How My Child's Question In The Grocery Store Changed The Way I Parent

How My Child’s Question In The Grocery Store Changed The Way I Parent

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We went to the grocery store.

One of those “hurry up, lets get in and out” kind of trips to the store. The hurried trips that seem be occurring more often. No time to stop and give an explanation for the homeless person sitting on the sidewalk asking for food. No time to pick up the dirty sticker, the one that doesn’t even stick anymore because the two year old has been carrying it around and sticking it to everything the past few days, that just fell on the ground in the parking lot.

There was no reason to rush. No other thing that we have planned or appointment we need to get to. We were just in a hurry because that’s what life has become. Hurry, hurry, hurry.

We get into the store and I’m looking at deli meats. It’s important stuff, you know. Ham, turkey, salami……..why won’t these kids stop talking so I can think about my selection? I can hear them “mom, mom, moooommm,” but I’m going to act preoccupied with the meat for now. They are probably just going to ask me for something. There’s never a trip to the store without them getting all the crap they want. They can wait. 

Finally they win. I can’t concentrate. I can’t ignore them.

WHAT?! It comes out mean. It comes out hurtful. But that’s how I meant it, right? My thoughts, my agenda, my life is most important right now. Right? How dare they interfere. Right?

No one answers. So I say again, “What is so important?”

The four year old finds his voice, “Can we smell the roses?”

I think to myself “you want to smell the freaking roses right now? I’ve got a list full of shit I need to buy. Then I’m going to have to go home and put all that shit away and then inevitably cook dinner with all the shit I just bought and put away!”

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“You want to smell the roses?” I asked.

“Yeah, they are right over there,” the four-year-old stated, pointing his little finger toward all the flowers just steps from where we were standing at the deli.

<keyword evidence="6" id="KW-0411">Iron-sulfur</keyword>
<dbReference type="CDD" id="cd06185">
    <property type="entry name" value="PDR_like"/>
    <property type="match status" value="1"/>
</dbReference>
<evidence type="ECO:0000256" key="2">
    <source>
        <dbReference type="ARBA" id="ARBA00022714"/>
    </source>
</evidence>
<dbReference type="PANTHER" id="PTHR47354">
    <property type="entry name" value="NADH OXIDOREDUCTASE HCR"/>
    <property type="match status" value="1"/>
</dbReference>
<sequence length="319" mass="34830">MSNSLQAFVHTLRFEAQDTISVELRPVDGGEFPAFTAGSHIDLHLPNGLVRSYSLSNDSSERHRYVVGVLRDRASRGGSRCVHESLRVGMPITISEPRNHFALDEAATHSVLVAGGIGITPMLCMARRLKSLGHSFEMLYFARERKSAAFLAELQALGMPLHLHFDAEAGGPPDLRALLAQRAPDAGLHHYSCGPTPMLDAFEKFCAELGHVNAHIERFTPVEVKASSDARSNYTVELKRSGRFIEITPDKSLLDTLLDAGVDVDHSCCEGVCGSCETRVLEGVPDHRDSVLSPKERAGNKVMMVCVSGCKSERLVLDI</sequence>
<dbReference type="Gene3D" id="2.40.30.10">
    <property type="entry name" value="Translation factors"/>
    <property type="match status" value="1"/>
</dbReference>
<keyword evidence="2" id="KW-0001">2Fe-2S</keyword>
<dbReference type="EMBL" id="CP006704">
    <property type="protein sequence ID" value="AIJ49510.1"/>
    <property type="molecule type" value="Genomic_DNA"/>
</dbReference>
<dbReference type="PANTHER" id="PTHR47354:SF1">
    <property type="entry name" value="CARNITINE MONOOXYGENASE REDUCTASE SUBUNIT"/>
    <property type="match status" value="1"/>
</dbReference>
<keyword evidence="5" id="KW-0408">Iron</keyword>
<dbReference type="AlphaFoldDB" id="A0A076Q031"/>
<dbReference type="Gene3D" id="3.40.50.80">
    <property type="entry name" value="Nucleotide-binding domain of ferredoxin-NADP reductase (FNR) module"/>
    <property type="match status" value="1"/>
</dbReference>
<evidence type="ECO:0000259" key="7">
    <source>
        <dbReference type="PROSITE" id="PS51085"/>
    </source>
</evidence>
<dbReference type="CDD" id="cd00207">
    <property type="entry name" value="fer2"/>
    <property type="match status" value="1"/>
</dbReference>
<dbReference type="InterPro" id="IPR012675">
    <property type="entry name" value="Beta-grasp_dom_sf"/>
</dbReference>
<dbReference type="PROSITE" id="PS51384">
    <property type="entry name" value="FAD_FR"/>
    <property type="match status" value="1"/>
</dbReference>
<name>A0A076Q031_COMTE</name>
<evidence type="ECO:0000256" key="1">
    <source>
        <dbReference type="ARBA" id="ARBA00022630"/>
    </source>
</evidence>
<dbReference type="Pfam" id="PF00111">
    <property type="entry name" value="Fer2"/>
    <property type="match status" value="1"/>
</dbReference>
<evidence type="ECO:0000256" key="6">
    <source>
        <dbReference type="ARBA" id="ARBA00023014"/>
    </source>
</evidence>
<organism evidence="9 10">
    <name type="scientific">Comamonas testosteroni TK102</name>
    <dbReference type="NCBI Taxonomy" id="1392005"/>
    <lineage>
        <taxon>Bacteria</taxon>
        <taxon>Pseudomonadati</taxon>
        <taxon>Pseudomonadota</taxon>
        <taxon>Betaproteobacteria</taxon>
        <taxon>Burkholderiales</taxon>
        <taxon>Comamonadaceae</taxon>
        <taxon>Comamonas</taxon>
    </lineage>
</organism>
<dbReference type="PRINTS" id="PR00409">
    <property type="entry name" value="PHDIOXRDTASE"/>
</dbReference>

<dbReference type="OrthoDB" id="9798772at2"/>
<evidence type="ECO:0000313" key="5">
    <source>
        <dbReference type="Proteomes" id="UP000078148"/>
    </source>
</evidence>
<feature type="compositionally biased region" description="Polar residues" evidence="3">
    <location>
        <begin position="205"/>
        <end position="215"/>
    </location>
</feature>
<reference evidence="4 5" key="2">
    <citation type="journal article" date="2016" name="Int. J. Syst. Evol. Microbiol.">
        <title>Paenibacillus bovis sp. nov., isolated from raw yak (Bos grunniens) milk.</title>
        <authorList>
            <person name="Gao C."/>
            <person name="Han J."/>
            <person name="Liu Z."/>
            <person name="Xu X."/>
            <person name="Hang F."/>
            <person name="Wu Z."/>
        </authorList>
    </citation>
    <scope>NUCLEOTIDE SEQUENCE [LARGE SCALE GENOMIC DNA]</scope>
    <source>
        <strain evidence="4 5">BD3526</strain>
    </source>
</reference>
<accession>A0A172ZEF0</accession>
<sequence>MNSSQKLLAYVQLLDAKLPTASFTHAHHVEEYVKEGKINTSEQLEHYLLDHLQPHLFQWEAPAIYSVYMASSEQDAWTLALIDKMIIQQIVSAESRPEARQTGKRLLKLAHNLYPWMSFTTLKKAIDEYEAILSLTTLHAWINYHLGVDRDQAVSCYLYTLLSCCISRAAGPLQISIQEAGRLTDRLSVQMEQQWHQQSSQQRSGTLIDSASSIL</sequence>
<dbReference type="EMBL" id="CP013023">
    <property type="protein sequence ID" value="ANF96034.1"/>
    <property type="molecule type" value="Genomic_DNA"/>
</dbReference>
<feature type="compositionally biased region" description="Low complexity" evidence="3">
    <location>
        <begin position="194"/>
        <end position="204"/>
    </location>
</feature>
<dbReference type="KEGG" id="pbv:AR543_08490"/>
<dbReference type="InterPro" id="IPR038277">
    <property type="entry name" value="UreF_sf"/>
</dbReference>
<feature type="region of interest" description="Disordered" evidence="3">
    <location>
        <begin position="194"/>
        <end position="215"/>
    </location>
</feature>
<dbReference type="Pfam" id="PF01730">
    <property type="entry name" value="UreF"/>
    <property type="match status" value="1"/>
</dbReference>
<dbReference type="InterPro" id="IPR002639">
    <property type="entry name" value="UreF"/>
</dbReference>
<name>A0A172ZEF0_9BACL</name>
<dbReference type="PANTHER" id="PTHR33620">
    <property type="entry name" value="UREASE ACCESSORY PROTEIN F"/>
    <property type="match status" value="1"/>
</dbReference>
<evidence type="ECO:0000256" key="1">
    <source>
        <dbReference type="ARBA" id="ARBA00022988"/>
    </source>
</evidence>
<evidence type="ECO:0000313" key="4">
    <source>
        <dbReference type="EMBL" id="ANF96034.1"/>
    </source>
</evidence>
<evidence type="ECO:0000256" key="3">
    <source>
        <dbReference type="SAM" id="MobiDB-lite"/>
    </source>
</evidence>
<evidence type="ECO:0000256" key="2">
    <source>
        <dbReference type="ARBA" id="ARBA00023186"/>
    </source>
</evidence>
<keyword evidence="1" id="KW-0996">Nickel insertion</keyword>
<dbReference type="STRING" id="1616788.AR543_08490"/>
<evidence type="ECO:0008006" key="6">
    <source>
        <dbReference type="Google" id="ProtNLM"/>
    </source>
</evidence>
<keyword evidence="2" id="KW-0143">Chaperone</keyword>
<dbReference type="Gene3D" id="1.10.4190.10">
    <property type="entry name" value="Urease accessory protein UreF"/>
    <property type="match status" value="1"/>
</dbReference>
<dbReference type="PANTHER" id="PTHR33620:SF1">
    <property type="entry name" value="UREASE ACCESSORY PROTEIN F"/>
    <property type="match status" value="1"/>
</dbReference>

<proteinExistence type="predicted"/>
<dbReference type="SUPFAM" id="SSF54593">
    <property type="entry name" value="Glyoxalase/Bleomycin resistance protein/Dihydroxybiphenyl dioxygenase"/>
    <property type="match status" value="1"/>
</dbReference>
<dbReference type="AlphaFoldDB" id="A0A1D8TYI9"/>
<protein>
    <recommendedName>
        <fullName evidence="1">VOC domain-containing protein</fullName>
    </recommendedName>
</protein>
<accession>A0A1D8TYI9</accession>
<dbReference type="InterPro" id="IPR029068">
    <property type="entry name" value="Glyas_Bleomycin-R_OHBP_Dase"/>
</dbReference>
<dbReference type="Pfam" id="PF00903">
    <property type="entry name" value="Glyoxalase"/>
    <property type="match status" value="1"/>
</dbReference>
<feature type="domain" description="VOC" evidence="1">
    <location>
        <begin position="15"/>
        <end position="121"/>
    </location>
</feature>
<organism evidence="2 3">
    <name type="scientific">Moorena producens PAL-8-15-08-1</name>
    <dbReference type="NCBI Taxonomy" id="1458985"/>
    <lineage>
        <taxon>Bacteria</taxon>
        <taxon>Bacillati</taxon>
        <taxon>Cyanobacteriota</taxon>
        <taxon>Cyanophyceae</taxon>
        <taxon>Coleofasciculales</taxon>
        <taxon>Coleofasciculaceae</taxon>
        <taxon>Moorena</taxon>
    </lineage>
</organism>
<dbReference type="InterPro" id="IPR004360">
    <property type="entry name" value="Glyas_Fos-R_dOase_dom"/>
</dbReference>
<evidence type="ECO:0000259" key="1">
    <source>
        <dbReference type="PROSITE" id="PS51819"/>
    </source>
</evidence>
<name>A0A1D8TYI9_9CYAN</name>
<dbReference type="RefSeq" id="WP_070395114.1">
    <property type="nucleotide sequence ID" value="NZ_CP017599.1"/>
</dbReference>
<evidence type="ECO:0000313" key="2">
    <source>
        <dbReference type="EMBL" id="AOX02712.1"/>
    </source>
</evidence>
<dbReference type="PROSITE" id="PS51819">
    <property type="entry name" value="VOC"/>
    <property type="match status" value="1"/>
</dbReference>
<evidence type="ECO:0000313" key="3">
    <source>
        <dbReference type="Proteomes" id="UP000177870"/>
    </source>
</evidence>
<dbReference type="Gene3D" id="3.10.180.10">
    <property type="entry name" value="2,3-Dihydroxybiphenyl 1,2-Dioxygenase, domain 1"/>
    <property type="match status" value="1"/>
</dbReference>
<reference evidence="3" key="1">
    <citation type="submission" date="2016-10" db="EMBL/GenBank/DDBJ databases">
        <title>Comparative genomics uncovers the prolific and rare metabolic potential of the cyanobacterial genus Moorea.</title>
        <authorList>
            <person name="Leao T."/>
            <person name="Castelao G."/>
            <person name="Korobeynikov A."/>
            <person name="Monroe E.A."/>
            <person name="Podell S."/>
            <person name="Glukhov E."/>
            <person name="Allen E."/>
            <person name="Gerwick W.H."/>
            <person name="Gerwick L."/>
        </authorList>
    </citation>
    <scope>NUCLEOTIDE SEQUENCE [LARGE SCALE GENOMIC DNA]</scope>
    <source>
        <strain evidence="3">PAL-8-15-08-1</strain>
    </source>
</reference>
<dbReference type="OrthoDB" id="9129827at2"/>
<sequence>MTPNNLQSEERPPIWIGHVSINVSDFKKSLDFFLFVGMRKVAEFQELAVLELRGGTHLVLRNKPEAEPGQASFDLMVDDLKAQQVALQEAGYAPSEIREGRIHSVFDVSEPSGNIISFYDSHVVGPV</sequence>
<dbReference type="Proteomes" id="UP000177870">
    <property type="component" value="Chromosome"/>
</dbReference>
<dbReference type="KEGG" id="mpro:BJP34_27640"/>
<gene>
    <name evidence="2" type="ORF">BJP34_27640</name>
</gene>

I wanted to scream. I wanted to say something really mean. I wanted to find a way to make him realize why what I was doing was way more important than smelling a rose. But (thankfully) the only word I could find was “Why?”

Had I known. 

Had I known his answer was going to be so amazing, so simple, so heartbreaking, so true, I might have looked him in the eye. I might have actually been paying complete attention. I might have looked away from the damn deli meats. I might have searched his face to find the answer to how a four-year-old could be so incredibly in love with life.

But I was too busy with my own life and from behind me I heard him say, “Because I’ve never smelled a rose before.”

Sometimes we are too busy, too tired, too overwhelmed to realize that the every day things we see and do may be something brand new to our children.

With that in mind, I immediately jumped into “mom of the year” mode. Using this situation as a learning experience, taking grocery store flower arrangements and turning them into life lessons. I promised the toddler we’d pick up her sticker when we got out to the parking lot (because she was still mumbling about her princess “sicker”) and we headed to the flowers so that we could all smell the roses.

Afterwards we went back to the deli and bought a small selection of meats, cheese, and buns to take to the homeless man that was sitting outside on the sidewalk. I took the time to explain that some people don’t have homes or food to eat and we need to be grateful for what we have and try to take the time to help others when we get the chance.

The thing about life is that we never really know when we are going to have a moment that takes our breath away. A moment where we get to learn or teach something. A chance to do something for the first time. A chance to do something that is so menial to you but could mean so much to someone else. A chance to change someones life.

Leaving that store I felt really good about myself. I took the time to teach my kids something. I took the time to understand that, to my toddler, that sticker was something important. I took the time to let my kids do something they had never done before.

But as we walked out the door, a car drove by and I saw that little princess “sicker” (yes, the one that was “too dirty” to stick to anything anymore) stick right to it’s tire as it drove away and the homeless man was already gone.

As we walked to the car my four-year-old said, “Now that man won’t get to eat tonight.” And suddenly my agenda, my deli meat selection, my thoughts, my life weren’t the most important things. And I realized that maybe, just maybe there is nothing is so important, so urgent, so time sensitive that we all can’t just take a moment to stop and smell the roses, whether you’ve never smelled a rose or smelled a thousand roses, because you never know when that opportunity will come along again.